be able to get out of the way.

Their shopping carts filled with trash, bottles, junk, and other
unsightly debris is also detrimental to the look of Bermuda

They also add safety issues for our community. Many
wander Avenue 42 and in particular the Ralph's Shopping
Center, where they continue to steal carts and leave them

Please email me back asap, as I would like an answer.

We are looking forward to working together to resolve these

Have a wonderful day.

Donna Hubenthal, Chairwoman
Bermuda Dunes Community Council

Addendum: As of this writing, I have had no reply from
Ms. Valdez.

About a month ago, I received an email from Kendra Webb,
Manager of Ralphs. It is below:

I have an issue that maybe you can assist me with . Please see the
picture attached  the homeless have cut the gate and are sleeping
in the reservoir between the store and the homes behind the store.
I called the police but they keep coming back.


Upon receiving this email, I contacted Lt. Jeff Buompensiero
and asked him to please check into this matter.

Lt. Jeff's reply:

I contacted Deputy Mike Vasquez who works county wide with the
homeless outreach team. Below is his response. Let me know if
there are any other issues or concerns that I can help with.
Hopefully the subjects will be housed soon and the area cleaned

Email from Mike:

We visited the encampment this morning before we spoke on the
phone. We have been working with the individual for several years.
Mr. Larry M is a veteran and is in the process of receiving housing
through the VA and other non-profit organizations. He has already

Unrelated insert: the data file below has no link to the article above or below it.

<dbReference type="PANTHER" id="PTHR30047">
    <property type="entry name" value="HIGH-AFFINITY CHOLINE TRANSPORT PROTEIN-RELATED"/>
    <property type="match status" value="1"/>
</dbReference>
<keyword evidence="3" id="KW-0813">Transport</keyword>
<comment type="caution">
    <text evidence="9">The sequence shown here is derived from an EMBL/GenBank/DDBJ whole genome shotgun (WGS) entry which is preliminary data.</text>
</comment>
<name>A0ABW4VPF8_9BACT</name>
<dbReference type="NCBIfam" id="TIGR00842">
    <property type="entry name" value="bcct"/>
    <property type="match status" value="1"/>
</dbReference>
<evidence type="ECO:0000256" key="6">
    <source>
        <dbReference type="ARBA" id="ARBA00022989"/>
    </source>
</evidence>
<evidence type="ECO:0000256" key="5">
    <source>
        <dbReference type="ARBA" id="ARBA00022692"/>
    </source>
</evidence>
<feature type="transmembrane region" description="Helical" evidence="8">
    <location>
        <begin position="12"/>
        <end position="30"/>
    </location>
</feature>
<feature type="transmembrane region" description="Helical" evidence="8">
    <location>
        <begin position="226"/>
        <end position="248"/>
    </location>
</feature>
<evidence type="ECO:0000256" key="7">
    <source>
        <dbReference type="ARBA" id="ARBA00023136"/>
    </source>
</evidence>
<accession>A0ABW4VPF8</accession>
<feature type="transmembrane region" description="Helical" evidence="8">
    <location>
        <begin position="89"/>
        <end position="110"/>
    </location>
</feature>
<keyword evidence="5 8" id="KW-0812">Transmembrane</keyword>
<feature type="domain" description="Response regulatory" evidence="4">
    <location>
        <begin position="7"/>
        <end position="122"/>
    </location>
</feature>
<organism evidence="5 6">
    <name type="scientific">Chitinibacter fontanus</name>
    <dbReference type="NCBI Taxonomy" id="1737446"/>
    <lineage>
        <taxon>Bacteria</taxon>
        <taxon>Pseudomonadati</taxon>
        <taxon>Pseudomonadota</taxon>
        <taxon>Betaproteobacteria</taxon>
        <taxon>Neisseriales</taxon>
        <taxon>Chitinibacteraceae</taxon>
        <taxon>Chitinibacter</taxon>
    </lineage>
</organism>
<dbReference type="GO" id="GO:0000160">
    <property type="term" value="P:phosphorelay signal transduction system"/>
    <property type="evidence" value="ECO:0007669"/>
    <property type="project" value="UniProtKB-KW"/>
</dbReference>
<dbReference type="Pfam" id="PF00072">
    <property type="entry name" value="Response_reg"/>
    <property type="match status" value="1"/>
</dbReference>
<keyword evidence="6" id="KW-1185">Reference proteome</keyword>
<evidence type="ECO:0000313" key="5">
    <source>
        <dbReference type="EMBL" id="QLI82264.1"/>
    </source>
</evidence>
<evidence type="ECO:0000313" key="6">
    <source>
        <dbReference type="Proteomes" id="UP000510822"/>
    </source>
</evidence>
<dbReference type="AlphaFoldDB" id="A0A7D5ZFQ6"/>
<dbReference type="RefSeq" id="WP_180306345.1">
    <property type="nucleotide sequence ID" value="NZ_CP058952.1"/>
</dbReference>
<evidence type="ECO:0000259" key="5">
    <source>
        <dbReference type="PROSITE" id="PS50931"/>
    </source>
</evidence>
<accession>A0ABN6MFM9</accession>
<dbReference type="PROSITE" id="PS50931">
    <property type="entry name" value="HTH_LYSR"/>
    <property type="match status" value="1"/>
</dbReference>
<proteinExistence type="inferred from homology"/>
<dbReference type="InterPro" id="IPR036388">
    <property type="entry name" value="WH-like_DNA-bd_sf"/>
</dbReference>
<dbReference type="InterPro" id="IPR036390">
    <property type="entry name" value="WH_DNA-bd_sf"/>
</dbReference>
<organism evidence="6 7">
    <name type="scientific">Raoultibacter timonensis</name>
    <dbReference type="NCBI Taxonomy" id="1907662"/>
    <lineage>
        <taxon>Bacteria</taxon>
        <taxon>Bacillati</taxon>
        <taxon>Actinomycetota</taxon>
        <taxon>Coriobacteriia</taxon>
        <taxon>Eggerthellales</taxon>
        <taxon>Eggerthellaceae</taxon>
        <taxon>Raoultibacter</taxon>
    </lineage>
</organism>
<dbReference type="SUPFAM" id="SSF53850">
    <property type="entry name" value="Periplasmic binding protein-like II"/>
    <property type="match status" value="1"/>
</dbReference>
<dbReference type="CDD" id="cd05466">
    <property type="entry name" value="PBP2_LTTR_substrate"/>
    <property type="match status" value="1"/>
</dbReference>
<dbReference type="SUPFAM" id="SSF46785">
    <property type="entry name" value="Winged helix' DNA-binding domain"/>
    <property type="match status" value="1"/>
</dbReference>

qualified and is in the process of approval for his unit. His son, Mr.
and his girlfriend have also qualified for housing. The three will be
housed together. We will be back out there next week with the
non-profits to continue this process. They are at the top of our list
for housing.

We will continue the efforts and keep you abreast of the situation
as we are near the long-term solution for the three who occupy the
encampment. Please do not hesitate in contacting me if there you
need any additional questions answered.


Deputy Michael Vásquez
Homeless Outreach Team

Note from Mrs. B

Several weeks passed and I contacted Lt. Jeff to see what
had transpired for this family. His reply was heartbreaking
for me.

Email from Lt. Jeff follows:

I spoke with Deputy Vasquez this morning and he went by the
location earlier today. Mr. Morris and his group have left the area.

Per Deputy Vasquez Mr. Morris has refused help that included
housing. If we find them in our area we will again ask them if they